For more information about multiple myeloma, click here to go to the Resounding Health Casebook on the topic.

What is your favorite Roy Scheider film?

Michele R. Berman, M.D. was Clinical Director of The Pediatric Center, a private practice on Capitol Hill in Washington, D.C. from 1988-2000, and was named Outstanding Washington Physician by Washingtonian Magazine in 1999. She was a medical internet pioneer having established one of the first medical practice websites in 1997. Dr. Berman also authored a monthly column for Washington Parent Magazine.


  1. Lori

    January 26, 2012 at 3:50 pm

    There is something wrong this post. He died several years ago.

    • Dr. M

      January 27, 2012 at 8:51 am

      No. He died this week.

      • Debbie

        January 27, 2012 at 1:37 pm

        No, he died four years ago – in early 2008. I remember it clear as day, because my father has Multiple Myeloma and was diagnosed right at that time. That is quite an oversight and I think a retraction is definitely in order, especially in case the actor’s family see this article.
        Thank you.

  2. Jen

    January 27, 2012 at 10:53 am

    No, Roy Schneider died from MM in 2008.

  3. Lori

    January 27, 2012 at 11:32 am

  4. Lori

    January 27, 2012 at 1:17 pm

    Dr. Berman, I wish that I could have contacted you privately to have this correspondence. As a Myeloma Caregiver whose husband treated at UAMS where Mr. Scheider was treated and beloved by the staff there, I had personal knowledge of his death from MM. Each time we learn of an acquaintance, a friend, or a celebrity that we know is battling this disease has died, it unnerves us and makes us sad. Even though we are acutely aware of the survival statistics, despite the continuing ardent research and breakthroughs. I think had you perhaps listed some of the celebrities that have passed from MM, like Roy Scheider, Geraldine Ferraro, and now Actor, Matt Damon’s father is currently being treated, and then launched into your otherwise decent description of MM, it would have been of more service. Also, directing newly diagnosed patients to The Myeloma Beacon, MyMultipleMyeloma.com, and other valuable websites and blogs would have been infinitely helpful to patients being directed to more up to date, optimistic, current information on the treatment trends with Myeloma. As a licensed physician, your words carry weight on the internet and could help empower the E-Patient. It is very hard on the intimate group of Myeloma Warriors in Myelomaville who are trying to stay optimistic and hopeful, fighting the good fight when we read of someone’s death from this disease. My husband’s current projected life span is 15 years vs the 3-5 year typical projections of the olden days that is still being disseminated. Roy Scheider was a High Risk MM patient which is very difficult to keep in sustained, durable remission. As with most MM patients he did not die of the disease, but from complications associated with the disease and its treatment.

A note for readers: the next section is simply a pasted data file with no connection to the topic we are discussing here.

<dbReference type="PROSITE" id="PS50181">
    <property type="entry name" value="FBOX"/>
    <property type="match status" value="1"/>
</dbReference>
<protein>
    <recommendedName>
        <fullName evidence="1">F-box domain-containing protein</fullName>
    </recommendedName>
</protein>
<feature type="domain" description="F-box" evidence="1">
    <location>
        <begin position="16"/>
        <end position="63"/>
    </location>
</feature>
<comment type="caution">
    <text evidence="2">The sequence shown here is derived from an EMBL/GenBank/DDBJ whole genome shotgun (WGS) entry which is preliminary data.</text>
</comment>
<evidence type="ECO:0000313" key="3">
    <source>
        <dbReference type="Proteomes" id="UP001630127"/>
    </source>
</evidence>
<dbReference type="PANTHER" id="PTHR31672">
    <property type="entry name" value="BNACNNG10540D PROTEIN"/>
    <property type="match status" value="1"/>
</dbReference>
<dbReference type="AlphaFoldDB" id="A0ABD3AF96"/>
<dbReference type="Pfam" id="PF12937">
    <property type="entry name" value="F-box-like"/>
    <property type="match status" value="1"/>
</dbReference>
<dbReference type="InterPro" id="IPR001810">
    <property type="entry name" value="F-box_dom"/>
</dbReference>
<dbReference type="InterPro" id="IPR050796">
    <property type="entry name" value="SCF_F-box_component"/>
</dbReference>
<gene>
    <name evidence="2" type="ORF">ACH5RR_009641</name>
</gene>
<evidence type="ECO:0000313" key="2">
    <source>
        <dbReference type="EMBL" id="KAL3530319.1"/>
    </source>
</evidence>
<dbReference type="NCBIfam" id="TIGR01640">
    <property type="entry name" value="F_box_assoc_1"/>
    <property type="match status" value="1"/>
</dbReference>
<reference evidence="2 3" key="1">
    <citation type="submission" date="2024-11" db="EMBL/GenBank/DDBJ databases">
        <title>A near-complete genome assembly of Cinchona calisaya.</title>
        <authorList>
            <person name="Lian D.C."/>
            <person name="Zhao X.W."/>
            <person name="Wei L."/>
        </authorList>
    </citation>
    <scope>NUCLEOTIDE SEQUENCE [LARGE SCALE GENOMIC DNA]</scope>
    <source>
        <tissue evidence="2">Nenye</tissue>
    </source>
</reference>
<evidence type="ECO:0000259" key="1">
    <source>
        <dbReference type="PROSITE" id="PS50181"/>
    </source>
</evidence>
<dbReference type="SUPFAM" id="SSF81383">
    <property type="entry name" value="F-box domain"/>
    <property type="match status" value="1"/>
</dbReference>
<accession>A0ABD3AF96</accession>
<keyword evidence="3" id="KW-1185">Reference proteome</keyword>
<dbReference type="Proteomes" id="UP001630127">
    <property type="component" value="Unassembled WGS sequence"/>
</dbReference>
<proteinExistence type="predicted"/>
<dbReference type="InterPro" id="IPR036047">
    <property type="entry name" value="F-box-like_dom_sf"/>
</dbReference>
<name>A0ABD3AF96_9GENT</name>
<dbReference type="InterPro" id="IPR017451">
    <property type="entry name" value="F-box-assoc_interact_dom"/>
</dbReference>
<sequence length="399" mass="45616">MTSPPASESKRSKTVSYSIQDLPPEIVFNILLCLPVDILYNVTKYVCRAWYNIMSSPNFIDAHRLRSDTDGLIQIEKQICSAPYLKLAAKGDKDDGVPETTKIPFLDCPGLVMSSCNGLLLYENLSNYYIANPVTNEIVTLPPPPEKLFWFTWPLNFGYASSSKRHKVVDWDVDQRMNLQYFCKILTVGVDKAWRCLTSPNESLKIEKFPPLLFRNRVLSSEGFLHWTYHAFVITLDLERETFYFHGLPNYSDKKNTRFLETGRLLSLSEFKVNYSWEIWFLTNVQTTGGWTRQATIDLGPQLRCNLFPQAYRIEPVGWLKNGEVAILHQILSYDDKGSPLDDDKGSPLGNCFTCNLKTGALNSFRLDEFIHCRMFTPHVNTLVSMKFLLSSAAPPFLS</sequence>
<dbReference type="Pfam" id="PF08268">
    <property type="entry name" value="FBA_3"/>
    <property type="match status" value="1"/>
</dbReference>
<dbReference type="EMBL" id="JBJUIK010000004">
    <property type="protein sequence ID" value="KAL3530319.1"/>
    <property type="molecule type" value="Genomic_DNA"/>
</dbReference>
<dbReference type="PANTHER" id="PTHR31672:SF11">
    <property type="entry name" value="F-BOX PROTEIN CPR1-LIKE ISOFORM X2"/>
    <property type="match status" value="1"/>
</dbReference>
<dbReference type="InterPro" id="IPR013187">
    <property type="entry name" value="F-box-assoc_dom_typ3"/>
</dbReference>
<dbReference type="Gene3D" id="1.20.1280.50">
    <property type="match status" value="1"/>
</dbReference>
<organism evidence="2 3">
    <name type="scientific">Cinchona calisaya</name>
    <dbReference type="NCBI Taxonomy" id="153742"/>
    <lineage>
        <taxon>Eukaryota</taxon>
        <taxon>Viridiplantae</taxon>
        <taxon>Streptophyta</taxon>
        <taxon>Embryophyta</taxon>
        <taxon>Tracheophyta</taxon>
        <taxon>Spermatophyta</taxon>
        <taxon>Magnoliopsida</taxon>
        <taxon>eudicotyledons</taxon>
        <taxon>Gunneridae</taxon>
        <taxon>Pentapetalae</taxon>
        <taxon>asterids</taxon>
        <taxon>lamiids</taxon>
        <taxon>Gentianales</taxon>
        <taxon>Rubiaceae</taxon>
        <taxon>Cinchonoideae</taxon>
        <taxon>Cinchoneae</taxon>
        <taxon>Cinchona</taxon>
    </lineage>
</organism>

Lori Puente
    Riding the Wave – Multiple Myeloma

  5. Sean Murray

    January 27, 2012 at 2:00 pm

    Dr. M: Thank you for sharing information about multiple myeloma. As you know, nearly 20,000 Americans will be dignosed with this bone marrow cancer this year. Exciting advances are taking place to prolong projected life spans by using novel agents and genetic expression profiling of individual myeloma cells. There is hope that someday a cure for this complicated heterogeneous disease will be found. For complete accuracy, please do correct your article’s facts regarding Mr. Scheider’s death date, so that the good information that you have gathered will hold up to scrutiny. He died in 2008. As an author, member of the entertainment community, and a
    myeloma patient, I would appreciate it. Thank you.

  6. Hanna O

    January 27, 2012 at 9:16 pm

    I have arrived here in support of Lori, who posted comments in response to your article. In case you continue to question Lori’s facts, perhaps you would care to read the publication date of the article you reference in your fourth paragraph. Click on the link to see the following:

    Roy Scheider, Actor in ‘Jaws,’ Dies at 75
    Published: February 11, 2008

    Hoping this clears up the facts inquestion.

  7. Lori

    January 27, 2012 at 11:33 pm

    Thank you for the correction.
    The Myeloma Beacon can be found at: http://www.myelomabeacon.com/
    My Multiple Myeloma can be found at: http://www.mymultiplemyeloma.com/

    • Dr. M

      January 28, 2012 at 9:35 am

      Thanks for the update Lori.

  8. David

    December 19, 2012 at 5:59 pm

    Well, I think this blows you out of the water, Dr M. And I speak as the partner of an end stage MM victim, with about 3 months to go. Tell the truth!